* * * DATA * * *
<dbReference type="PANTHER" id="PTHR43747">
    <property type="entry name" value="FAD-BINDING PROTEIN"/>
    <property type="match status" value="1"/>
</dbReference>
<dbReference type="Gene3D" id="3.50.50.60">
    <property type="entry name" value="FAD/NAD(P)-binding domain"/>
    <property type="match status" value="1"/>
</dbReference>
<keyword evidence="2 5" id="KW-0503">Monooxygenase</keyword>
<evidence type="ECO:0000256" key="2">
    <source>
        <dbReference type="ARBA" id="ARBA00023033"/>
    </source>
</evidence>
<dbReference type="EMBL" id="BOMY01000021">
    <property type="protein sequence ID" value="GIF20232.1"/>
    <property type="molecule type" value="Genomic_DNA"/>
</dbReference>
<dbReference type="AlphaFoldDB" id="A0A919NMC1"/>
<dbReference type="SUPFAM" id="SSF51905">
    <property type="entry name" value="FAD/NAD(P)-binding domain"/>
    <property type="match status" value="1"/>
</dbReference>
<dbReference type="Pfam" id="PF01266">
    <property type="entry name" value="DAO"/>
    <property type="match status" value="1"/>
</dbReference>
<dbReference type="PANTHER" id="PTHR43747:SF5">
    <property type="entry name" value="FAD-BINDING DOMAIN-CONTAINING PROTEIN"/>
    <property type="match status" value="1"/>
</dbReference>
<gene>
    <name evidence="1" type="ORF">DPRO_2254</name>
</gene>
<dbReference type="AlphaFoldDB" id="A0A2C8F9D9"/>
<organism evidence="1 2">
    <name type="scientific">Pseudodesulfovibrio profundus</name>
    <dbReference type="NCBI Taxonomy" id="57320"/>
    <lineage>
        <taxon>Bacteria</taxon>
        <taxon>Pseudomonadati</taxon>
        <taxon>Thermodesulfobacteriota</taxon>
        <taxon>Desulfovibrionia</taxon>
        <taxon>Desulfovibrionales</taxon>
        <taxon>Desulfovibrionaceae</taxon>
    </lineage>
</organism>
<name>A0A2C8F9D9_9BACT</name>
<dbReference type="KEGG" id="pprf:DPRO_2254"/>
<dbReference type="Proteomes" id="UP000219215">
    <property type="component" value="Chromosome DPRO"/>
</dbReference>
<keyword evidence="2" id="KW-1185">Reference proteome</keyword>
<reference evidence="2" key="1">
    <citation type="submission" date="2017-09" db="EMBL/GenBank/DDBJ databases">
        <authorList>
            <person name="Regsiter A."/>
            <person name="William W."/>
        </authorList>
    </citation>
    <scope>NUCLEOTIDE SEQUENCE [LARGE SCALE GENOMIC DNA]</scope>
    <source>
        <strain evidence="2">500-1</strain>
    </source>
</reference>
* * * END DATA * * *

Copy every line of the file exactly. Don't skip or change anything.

<dbReference type="PANTHER" id="PTHR43747">
    <property type="entry name" value="FAD-BINDING PROTEIN"/>
    <property type="match status" value="1"/>
</dbReference>
<dbReference type="Gene3D" id="3.50.50.60">
    <property type="entry name" value="FAD/NAD(P)-binding domain"/>
    <property type="match status" value="1"/>
</dbReference>
<keyword evidence="2 5" id="KW-0503">Monooxygenase</keyword>
<evidence type="ECO:0000256" key="2">
    <source>
        <dbReference type="ARBA" id="ARBA00023033"/>
    </source>
</evidence>
<dbReference type="EMBL" id="BOMY01000021">
    <property type="protein sequence ID" value="GIF20232.1"/>
    <property type="molecule type" value="Genomic_DNA"/>
</dbReference>
<dbReference type="AlphaFoldDB" id="A0A919NMC1"/>
<dbReference type="SUPFAM" id="SSF51905">
    <property type="entry name" value="FAD/NAD(P)-binding domain"/>
    <property type="match status" value="1"/>
</dbReference>
<dbReference type="Pfam" id="PF01266">
    <property type="entry name" value="DAO"/>
    <property type="match status" value="1"/>
</dbReference>
<dbReference type="PANTHER" id="PTHR43747:SF5">
    <property type="entry name" value="FAD-BINDING DOMAIN-CONTAINING PROTEIN"/>
    <property type="match status" value="1"/>
</dbReference>
<gene>
    <name evidence="1" type="ORF">DPRO_2254</name>
</gene>
<dbReference type="AlphaFoldDB" id="A0A2C8F9D9"/>
<organism evidence="1 2">
    <name type="scientific">Pseudodesulfovibrio profundus</name>
    <dbReference type="NCBI Taxonomy" id="57320"/>
    <lineage>
        <taxon>Bacteria</taxon>
        <taxon>Pseudomonadati</taxon>
        <taxon>Thermodesulfobacteriota</taxon>
        <taxon>Desulfovibrionia</taxon>
        <taxon>Desulfovibrionales</taxon>
        <taxon>Desulfovibrionaceae</taxon>
    </lineage>
</organism>
<name>A0A2C8F9D9_9BACT</name>
<dbReference type="KEGG" id="pprf:DPRO_2254"/>
<dbReference type="Proteomes" id="UP000219215">
    <property type="component" value="Chromosome DPRO"/>
</dbReference>
<keyword evidence="2" id="KW-1185">Reference proteome</keyword>
<reference evidence="2" key="1">
    <citation type="submission" date="2017-09" db="EMBL/GenBank/DDBJ databases">
        <authorList>
            <person name="Regsiter A."/>
            <person name="William W."/>
        </authorList>
    </citation>
    <scope>NUCLEOTIDE SEQUENCE [LARGE SCALE GENOMIC DNA]</scope>
    <source>
        <strain evidence="2">500-1</strain>
    </source>
</reference>